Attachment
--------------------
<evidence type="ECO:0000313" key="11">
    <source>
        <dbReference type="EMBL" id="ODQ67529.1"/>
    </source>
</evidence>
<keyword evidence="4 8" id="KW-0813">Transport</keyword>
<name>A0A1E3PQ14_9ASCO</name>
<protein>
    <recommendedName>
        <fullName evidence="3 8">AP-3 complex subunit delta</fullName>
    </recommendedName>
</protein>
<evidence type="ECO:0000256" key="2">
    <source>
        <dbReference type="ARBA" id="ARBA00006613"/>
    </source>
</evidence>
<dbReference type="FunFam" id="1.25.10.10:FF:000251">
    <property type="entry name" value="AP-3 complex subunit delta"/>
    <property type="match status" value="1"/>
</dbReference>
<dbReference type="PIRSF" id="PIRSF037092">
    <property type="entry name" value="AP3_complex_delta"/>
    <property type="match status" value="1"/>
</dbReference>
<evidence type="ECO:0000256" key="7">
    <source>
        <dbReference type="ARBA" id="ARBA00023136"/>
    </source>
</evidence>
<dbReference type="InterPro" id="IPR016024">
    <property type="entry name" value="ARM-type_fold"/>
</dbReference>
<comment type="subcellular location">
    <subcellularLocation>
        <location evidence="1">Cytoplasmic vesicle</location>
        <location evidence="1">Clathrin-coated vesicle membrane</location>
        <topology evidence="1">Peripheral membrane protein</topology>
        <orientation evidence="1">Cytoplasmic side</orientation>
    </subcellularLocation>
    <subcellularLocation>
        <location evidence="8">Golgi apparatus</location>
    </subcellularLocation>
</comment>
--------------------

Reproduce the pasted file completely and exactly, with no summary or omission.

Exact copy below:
<evidence type="ECO:0000313" key="11">
    <source>
        <dbReference type="EMBL" id="ODQ67529.1"/>
    </source>
</evidence>
<keyword evidence="4 8" id="KW-0813">Transport</keyword>
<name>A0A1E3PQ14_9ASCO</name>
<protein>
    <recommendedName>
        <fullName evidence="3 8">AP-3 complex subunit delta</fullName>
    </recommendedName>
</protein>
<evidence type="ECO:0000256" key="2">
    <source>
        <dbReference type="ARBA" id="ARBA00006613"/>
    </source>
</evidence>
<dbReference type="FunFam" id="1.25.10.10:FF:000251">
    <property type="entry name" value="AP-3 complex subunit delta"/>
    <property type="match status" value="1"/>
</dbReference>
<dbReference type="PIRSF" id="PIRSF037092">
    <property type="entry name" value="AP3_complex_delta"/>
    <property type="match status" value="1"/>
</dbReference>
<evidence type="ECO:0000256" key="7">
    <source>
        <dbReference type="ARBA" id="ARBA00023136"/>
    </source>
</evidence>
<dbReference type="InterPro" id="IPR016024">
    <property type="entry name" value="ARM-type_fold"/>
</dbReference>
<comment type="subcellular location">
    <subcellularLocation>
        <location evidence="1">Cytoplasmic vesicle</location>
        <location evidence="1">Clathrin-coated vesicle membrane</location>
        <topology evidence="1">Peripheral membrane protein</topology>
        <orientation evidence="1">Cytoplasmic side</orientation>
    </subcellularLocation>
    <subcellularLocation>
        <location evidence="8">Golgi apparatus</location>
    </subcellularLocation>
</comment>